NEW DELHI — The Indian troops fed the captured Chinese soldier a meal. They gave him oxygen and some warm clothes. They treated him respectfully, both sides indicated, and the Indians said that they planned to release him soon.
The Indian military revealed on Monday that its forces had captured a Chinese corporal who had strayed across the disputed, unmarked high-altitude border that zigzags between the two nations, the first time a soldier had been reported captured since hostilities exploded between India and China in June.
The friendly treatment seemed to signal that maybe, finally, after rounds and rounds of talks, tensions were slightly easing between the Indian and Chinese troops positioned high up in the Himalayas. In June, a vicious brawl erupted in the same area, along the rocky edges of India’s Ladakh region, in which 20 Indian soldiers and an unknown number of Chinese troops were killed.
Hu Xijin, editor of The Global Times, a Chinese Communist Party newspaper, said that Beijing and New Delhi were “working toward a proper resolution,” and that it appeared the captured Chinese soldier had gotten lost.
“This matter should not cause new tensions in the border area,” he wrote in a post on the social media site Weibo. “The smooth resolution of this matter is also a sign that the two countries have made progress in recent negotiations.”
The Indian Army said in a statement on Monday that its troops had provided the food, clothing and other aid to the Chinese soldier to “protect him from the vagaries of extreme altitude and harsh climatic conditions” and that he would be released “after completion of formalities.”
Since June, Indian and Chinese officials have been meeting regularly. Both countries have nuclear weapons, and they seem to want a way out of the crisis, but both are also led by strong-willed nationalists unwilling to back down.
The border area is considered strategically important. It snakes through icy mountain passes that rise higher than 15,000 feet and touches several contentious territories, such as Tibet and Kashmir. It has been a sore spot for decades. In 1962, the two nations went to war over the same area and China won, taking firm control of a high-altitude plateau, Aksai Chin, that India wants back.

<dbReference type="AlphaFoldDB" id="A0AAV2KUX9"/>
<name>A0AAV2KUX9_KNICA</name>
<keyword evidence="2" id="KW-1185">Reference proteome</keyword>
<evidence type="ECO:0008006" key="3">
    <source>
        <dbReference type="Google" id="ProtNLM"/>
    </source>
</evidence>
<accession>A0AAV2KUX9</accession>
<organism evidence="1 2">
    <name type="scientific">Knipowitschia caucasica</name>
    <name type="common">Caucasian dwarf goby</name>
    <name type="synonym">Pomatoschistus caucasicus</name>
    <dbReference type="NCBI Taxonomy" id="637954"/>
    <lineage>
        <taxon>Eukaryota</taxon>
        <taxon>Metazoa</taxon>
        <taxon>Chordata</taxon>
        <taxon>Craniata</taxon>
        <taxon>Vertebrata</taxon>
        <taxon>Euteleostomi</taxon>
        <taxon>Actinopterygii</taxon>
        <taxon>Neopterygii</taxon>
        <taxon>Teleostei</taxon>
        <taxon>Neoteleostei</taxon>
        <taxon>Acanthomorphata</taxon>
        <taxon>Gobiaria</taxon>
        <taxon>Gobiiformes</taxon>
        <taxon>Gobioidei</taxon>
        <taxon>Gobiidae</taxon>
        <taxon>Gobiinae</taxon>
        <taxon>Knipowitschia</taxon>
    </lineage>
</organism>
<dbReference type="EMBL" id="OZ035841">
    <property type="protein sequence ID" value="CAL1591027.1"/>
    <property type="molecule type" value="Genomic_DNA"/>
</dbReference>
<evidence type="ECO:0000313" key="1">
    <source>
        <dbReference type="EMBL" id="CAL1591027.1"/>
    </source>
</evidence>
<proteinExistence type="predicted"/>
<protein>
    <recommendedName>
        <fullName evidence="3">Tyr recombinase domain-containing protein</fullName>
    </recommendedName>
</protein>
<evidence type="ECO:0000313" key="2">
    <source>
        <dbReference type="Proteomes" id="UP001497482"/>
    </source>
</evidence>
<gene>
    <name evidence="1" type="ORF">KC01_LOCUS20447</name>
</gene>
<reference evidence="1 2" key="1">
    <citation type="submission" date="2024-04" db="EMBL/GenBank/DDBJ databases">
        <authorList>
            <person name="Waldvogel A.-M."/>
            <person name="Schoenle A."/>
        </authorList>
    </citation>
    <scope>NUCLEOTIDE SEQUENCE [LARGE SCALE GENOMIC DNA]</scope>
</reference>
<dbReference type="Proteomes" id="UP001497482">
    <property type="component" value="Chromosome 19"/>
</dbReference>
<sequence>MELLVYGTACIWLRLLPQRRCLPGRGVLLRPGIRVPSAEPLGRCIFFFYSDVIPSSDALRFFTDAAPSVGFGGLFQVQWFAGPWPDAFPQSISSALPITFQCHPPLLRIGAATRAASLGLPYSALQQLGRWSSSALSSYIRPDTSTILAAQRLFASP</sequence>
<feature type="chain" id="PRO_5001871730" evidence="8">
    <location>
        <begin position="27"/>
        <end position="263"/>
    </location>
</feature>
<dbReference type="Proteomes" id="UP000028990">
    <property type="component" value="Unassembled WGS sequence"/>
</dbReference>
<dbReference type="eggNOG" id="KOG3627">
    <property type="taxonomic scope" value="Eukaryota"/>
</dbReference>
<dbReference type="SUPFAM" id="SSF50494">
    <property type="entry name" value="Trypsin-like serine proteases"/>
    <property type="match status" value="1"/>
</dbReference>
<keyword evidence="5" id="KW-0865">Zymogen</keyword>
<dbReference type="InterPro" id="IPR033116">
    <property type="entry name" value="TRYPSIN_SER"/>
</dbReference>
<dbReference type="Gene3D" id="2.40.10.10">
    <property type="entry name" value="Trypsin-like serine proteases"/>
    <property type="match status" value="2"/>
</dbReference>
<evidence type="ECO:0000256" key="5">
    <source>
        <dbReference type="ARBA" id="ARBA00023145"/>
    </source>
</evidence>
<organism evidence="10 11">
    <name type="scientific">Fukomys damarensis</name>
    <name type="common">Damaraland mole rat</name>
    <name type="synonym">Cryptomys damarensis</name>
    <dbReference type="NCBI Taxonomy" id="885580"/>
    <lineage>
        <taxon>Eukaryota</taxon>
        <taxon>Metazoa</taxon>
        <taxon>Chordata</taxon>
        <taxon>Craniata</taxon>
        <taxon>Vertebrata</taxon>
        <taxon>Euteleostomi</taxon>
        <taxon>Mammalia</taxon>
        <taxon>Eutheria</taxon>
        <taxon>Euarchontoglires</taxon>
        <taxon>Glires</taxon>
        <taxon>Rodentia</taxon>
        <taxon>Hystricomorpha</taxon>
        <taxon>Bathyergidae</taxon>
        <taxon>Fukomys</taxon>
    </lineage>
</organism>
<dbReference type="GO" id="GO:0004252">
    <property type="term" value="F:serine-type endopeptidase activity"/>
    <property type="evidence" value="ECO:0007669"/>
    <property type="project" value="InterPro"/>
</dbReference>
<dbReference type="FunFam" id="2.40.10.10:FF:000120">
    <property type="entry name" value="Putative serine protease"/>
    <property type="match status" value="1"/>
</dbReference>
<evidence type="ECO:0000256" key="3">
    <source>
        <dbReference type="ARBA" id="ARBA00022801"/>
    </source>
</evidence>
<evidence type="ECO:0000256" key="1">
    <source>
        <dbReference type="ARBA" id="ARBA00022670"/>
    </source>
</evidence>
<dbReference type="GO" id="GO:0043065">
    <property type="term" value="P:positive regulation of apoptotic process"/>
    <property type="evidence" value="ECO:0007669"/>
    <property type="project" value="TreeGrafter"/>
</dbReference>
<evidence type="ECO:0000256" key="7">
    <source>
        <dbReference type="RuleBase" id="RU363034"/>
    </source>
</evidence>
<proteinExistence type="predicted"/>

After the brawl in June, in which Chinese troops used spiked iron clubs to beat Indian soldiers to death, tens of thousands of reinforcements rushed in. Military analysts say that the troops remain dangerously close, in many places just a few hundred yards apart, and that they are backed up by fighter jets, tanks, artillery pieces and armored personnel carriers.
Several soldiers were captured during the June fighting and in the smaller brawls that led up to it in April and May.
A few shots were even fired in September, breaking India and China’s longstanding agreement not to use firearms during border confrontations.
Since then, though, it appears that both sides have invested more in the effort to talk out their differences. Indian and Chinese military officials have held seven rounds of discussions, and Indian officials said in a recent statement that they had “a sincere, in-depth and constructive exchange of views on disengagement” with their Chinese counterparts.
But some Indian analysts said they were still a little suspicious.
“The winter’s going to be tough,” said D.S. Hooda, a retired general.
“I know that the Indian Army has considerable experience in operating in Ladakh during the winter months,” he said. “The P.L.A. also seems to be building habitat for housing troops during the winter,” referring to China’s forces, known as the People’s Liberation Army.
Mr. Hooda said that during night patrols, soldiers sometimes inadvertently strayed across the border, which he said was most likely what had happened in the case of the captured Chinese soldier.
Hari Kumar contributed reporting from New Delhi and Steven Lee Myers from Seoul, South Korea.